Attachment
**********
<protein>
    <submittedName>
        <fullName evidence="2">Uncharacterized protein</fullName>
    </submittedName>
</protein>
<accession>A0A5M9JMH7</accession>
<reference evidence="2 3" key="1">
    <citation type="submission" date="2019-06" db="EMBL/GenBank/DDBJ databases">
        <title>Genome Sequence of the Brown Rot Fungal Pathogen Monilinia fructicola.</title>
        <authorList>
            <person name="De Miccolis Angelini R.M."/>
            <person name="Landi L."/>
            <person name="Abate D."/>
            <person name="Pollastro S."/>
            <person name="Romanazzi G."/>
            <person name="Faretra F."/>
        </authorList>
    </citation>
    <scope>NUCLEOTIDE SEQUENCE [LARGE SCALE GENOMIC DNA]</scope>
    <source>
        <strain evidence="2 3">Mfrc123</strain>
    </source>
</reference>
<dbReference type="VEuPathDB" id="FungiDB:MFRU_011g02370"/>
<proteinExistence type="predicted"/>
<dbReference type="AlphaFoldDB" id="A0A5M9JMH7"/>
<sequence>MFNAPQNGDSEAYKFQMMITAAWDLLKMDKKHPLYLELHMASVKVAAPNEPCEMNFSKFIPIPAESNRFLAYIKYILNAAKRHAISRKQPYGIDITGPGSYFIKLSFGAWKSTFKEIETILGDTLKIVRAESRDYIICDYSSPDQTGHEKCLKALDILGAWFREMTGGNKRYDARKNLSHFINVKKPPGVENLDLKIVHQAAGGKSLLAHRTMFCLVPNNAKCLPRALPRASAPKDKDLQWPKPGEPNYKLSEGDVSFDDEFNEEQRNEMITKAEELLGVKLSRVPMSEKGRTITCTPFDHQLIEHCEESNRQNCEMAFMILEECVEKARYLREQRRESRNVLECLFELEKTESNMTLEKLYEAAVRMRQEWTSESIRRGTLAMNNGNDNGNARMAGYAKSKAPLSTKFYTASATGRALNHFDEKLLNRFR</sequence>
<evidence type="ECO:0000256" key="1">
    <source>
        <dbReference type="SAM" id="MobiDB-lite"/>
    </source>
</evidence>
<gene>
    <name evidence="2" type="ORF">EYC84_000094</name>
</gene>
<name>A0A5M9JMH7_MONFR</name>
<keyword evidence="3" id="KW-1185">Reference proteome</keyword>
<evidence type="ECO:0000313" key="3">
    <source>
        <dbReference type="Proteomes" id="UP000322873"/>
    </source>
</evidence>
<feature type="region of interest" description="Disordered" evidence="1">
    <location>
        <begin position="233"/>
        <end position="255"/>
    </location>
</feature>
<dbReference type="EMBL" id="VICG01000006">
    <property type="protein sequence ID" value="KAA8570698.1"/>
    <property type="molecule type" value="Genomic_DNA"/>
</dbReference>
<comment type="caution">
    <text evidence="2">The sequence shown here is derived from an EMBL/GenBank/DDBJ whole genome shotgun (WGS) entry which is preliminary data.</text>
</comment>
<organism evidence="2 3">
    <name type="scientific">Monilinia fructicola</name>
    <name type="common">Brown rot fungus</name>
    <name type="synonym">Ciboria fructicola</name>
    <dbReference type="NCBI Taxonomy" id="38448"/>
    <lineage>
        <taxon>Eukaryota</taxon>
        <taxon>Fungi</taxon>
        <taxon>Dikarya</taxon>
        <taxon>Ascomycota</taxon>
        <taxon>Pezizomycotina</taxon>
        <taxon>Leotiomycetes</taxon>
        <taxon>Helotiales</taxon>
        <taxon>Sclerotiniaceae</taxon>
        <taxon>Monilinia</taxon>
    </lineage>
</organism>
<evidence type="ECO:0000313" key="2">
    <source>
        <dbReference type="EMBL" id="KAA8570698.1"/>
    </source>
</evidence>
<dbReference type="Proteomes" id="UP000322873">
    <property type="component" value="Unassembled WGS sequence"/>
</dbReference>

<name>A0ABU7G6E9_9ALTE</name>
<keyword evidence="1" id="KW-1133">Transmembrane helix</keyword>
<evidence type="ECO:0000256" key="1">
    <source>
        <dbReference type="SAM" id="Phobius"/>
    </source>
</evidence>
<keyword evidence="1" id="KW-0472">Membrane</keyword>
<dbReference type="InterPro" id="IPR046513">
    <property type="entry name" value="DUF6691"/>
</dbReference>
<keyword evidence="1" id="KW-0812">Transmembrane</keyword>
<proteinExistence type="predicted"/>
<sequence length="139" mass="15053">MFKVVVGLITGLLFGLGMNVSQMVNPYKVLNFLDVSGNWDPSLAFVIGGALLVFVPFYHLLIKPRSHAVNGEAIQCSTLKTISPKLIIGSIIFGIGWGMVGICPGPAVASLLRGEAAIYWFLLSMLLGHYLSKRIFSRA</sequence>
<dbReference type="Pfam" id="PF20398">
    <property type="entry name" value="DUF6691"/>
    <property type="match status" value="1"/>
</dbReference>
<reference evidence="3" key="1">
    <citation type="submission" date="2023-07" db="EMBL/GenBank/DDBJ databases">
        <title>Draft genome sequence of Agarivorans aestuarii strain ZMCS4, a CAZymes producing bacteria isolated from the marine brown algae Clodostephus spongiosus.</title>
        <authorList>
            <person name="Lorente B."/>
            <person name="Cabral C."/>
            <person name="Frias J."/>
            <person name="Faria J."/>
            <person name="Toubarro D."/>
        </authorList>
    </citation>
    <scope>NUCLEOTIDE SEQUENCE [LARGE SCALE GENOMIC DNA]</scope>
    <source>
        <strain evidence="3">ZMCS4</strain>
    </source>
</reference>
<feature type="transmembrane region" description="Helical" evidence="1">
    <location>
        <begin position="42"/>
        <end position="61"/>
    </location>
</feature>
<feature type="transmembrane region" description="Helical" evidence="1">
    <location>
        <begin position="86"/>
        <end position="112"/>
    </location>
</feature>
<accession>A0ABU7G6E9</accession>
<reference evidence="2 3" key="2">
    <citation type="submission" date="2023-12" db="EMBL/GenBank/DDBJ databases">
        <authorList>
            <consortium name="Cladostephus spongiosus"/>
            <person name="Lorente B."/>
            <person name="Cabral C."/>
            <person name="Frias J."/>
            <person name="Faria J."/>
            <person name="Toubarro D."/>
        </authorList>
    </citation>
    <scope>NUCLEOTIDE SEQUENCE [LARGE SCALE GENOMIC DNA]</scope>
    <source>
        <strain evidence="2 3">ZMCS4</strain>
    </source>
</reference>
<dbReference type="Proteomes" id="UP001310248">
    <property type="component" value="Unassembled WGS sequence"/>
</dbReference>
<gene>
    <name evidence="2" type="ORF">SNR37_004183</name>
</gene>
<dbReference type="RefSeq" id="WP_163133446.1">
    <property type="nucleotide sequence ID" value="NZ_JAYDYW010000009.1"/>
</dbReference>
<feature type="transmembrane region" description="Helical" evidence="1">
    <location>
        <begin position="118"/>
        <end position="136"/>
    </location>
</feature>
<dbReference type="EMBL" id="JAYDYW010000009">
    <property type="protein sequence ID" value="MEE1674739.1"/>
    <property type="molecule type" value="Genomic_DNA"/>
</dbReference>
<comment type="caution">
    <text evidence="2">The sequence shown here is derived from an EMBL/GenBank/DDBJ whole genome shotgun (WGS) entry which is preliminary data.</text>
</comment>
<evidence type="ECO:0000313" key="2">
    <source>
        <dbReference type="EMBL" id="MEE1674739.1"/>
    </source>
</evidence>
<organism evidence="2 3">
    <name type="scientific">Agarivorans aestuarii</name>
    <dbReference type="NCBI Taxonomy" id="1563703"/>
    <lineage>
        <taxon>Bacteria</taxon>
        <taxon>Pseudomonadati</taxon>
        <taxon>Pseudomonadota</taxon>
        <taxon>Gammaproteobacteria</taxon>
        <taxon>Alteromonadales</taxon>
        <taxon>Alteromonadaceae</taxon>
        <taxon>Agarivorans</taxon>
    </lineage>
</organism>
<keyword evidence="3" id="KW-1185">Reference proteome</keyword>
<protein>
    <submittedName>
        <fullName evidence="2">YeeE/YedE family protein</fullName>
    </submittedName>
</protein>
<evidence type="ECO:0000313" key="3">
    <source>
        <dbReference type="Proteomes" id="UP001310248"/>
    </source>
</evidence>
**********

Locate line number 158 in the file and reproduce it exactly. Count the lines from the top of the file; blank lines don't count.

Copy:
</feature>